Interviews can be daunting. Sometimes, despite doing your best to research the company and the role beforehand, you can still find yourself in a tricky situation on the day. Here are some top tips on how to deal with problems that may arise:
You don’t know the answer to a question
You may not be able to think of an answer to competency question asked, or you perhaps haven’t had the right experience. If you are in this situation, you could ask for the question to be repeated, and use that extra time to gather your thoughts. Don’t be afraid to ask for a moment if you feel you have gone blank. You may get a difficult question that you feel you really can’t answer; if this happens, try breaking down the question and answering as best you can. Occasionally, the employer will push you for further details – if that happens, it’s better to admit that you have nothing to add than to make something up on the spot; don’t forget, you can always ask to return to that question at the end if you think of something to add.
You get a complicated and/or multi layered question
When you get a long question, it can be hard to know where to start. It’s important to be clear on answering each section of the question so that you don’t miss any elements; it’s okay to ask for a minute to think about it before you put your answer forward. That only tells your employer that you’re considerate and put thought into your responses before you commit to them; a quality they’ll surely want in the job!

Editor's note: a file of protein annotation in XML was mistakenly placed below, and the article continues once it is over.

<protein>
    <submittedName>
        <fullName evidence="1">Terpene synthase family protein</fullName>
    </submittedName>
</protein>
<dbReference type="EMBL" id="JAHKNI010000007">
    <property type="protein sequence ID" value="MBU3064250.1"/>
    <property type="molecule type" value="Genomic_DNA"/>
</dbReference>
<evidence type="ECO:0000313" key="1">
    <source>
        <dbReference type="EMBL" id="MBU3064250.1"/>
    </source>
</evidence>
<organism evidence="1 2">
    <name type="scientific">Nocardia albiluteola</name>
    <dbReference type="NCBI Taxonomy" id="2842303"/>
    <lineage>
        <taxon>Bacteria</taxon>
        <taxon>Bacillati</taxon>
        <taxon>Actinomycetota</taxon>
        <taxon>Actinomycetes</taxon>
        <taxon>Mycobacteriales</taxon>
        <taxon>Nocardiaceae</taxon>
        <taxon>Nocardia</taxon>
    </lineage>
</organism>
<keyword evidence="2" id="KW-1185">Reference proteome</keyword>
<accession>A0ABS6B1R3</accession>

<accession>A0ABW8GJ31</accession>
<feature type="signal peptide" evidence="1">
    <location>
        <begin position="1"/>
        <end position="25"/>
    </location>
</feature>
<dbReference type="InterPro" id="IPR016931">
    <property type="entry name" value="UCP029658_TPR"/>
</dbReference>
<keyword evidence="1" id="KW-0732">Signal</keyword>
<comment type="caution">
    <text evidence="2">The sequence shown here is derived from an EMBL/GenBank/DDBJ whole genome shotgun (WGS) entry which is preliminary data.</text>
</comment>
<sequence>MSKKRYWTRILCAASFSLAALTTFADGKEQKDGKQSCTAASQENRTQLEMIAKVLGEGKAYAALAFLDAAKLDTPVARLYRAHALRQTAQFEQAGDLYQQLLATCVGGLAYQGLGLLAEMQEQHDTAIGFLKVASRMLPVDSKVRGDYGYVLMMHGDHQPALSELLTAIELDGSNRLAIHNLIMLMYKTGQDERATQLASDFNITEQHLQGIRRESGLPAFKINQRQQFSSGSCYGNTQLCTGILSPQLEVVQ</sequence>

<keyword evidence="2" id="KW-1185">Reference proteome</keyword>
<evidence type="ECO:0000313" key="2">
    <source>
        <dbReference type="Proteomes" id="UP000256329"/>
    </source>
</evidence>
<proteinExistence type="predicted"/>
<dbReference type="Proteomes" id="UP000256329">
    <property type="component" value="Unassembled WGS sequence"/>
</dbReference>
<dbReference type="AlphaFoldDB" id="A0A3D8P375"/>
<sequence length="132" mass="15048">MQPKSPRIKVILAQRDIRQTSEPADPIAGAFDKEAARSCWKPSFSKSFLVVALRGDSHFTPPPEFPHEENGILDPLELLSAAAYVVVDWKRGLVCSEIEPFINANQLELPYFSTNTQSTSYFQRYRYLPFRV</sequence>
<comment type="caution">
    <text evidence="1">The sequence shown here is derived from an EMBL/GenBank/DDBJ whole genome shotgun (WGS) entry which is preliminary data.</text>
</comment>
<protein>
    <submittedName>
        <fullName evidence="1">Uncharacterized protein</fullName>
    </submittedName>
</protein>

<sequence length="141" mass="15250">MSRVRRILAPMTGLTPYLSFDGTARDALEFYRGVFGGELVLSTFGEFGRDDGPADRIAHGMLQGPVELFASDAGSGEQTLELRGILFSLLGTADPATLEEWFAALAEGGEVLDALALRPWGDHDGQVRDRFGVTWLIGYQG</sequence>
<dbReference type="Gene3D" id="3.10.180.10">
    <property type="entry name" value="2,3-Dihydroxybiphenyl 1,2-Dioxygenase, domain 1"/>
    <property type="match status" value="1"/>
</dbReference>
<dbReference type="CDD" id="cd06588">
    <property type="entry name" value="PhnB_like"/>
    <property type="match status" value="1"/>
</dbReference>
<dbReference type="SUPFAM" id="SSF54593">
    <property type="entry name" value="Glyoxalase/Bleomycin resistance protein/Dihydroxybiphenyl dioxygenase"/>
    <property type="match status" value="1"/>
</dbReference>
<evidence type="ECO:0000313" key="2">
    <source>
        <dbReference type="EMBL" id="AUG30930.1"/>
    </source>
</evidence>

You’ve answered a question before it has been asked
Sometimes interviewers will ask you the same question twice but in a different format, or you might have answered it as part of your response to a previous question. If this does occur, the best thing to do is try to cover areas that you may have missed first time around, and don’t worry about repeating yourself – in fact, do repeat yourself if you need to, otherwise the interviewer’s notes may not show a full answer when they review it later.
Your interviewer is rude
The interviewer may be really busy, having seen candidates before you and some after your interview therefore they may be in a hurry. You may feel the questions are being fired at you one after another and that they are looking for an immediate response. However, as long as you stay composed, you should be able to answer the questions at your own pace. If you feel the interviewer is being rude and appears disinterested towards you then don’t let this affect you in a negative away, try to ignore it and carry on impressing them with your answers. It may be a test to see how you respond in difficult situations; you could inject some humour into the interview to lighten the mood. If you come out of the interview feeling thoroughly offended, though, it might be worth asking yourself if you really want to work for them anyway!
You realise you’ve got the answer wrong
In most cases there isn’t a right or wrong answer. The interviewer is looking for key transferable skills, and those can be showcased in any number of ways. Occasionally, however, you may feel that there was a right answer, and that you haven’t given it; for example, if the interviewer repeatedly asks you if there’s anything else you’d like to add to your answer, it’s a good indication that you’ve missed a detail. Where possible, correct any errors at the first opportunity; if you truly don’t know what you should have said instead, chalk it up to experience. You did your best!